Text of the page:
Post reader gets it right: Each Saturday, the hard-copy Washington Post includes a full page of letters from its readers.
The page is called Free for All. This Saturday, a Post reader from suburban Gaithersburg, Maryland got something very right.
She had written in praise of a photograph which ran ten days before. This is what she wrote:
LETTER TO THE WASHINGTON POST (10/18/14): Michel du Cille’s photo of Esther Tokpah, the 11-year-old Liberian whose parents died of Ebola [“A new generation of orphans,” front page, Oct. 8], deserves the highest award possible. It told a story of haunting bewilderment and grief in the face of tragic reality. The courageous presence of physician Jerry Brown, offering words of comfort, added poignancy to this extraordinary window into one of our world’s unspeakable nightmares. I am humbled, heartbroken and grateful.“I am humbled, heartbroken and grateful.“ Those are unusual things to say about a photograph. But there the photo in question was, published again by the Post.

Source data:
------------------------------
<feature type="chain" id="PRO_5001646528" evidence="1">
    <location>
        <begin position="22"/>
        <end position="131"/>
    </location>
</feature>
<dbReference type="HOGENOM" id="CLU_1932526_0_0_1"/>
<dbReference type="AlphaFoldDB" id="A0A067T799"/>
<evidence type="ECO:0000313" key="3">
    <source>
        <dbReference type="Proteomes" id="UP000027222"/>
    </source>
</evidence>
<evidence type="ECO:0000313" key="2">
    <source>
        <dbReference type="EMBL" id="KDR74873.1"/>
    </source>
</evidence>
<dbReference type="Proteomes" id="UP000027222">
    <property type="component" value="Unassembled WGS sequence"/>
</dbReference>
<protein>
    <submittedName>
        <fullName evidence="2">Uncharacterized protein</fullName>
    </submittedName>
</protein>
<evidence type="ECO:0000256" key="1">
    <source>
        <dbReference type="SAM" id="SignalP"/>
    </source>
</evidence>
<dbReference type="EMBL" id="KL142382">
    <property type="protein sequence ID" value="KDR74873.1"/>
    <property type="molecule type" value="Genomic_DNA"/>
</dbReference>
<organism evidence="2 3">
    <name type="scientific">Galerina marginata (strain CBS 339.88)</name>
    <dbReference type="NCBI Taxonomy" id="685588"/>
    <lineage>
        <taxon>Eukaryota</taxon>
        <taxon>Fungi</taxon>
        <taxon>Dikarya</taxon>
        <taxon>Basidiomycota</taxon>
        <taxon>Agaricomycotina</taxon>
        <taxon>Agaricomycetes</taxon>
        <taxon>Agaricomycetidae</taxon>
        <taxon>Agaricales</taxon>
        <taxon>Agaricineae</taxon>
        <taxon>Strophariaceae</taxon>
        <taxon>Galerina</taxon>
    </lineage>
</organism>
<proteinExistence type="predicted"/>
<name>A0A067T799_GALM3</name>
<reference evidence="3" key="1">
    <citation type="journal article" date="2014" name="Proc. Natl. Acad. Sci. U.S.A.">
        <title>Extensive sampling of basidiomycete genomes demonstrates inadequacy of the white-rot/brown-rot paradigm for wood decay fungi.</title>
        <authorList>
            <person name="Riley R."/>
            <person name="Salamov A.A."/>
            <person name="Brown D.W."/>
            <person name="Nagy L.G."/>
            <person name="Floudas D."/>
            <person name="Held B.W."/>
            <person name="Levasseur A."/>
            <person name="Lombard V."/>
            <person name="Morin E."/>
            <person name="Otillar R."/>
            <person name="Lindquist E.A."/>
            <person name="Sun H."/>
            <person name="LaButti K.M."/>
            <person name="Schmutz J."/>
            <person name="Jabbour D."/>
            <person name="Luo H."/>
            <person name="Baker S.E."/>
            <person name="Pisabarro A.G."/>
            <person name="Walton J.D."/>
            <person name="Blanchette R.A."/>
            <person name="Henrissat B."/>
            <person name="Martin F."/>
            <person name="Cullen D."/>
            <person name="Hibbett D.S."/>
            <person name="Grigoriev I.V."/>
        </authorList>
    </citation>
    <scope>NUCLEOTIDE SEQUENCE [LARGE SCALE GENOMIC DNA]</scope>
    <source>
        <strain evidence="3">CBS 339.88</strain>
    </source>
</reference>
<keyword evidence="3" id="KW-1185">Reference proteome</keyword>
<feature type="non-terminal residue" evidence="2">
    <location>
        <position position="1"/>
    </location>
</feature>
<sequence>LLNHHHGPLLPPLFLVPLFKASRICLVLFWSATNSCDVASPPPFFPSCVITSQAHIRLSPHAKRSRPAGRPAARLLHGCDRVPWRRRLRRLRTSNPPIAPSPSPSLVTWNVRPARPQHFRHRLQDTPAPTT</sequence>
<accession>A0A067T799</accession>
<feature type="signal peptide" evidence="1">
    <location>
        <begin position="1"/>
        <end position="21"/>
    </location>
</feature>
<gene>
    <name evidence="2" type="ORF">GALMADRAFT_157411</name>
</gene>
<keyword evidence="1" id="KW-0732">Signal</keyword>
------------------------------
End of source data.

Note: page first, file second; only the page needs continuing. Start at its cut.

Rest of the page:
K— J—, Gaithersburg
Especially in black and white, it’s an astonishing photo. On-line, the Post presents the photo in color, in which it loses some of its remarkable power.
On Saturday morning, we looked at the photograph in question in black and white:
It shows the 11-year-old girl who had lost her parents. Tears are streaming from her eyes. Her lips are pursed extremely hard against her grief.
We’ve looked at that photograph quite a few times since we first saw it Saturday morning. We’re not sure we’ve ever seen a more penetrating photo. It’s the kind of photo which makes you wonder why any of us ever do any of the things we do.
We can’t show you the photo in black and white. In color, we think it shows us much less.
Still, we’ll suggest that you give it a look. In our view, the reader from Gaithersburg had a good eye.
The photo does deserve the highest commendation, if we’re still able to think that commendations matter. It may also make a person want to look away. Especially in black and white, its power explains the unusual set of reactions the reader described.
Why do we do the things we do? That very unusual photograph left us asking that.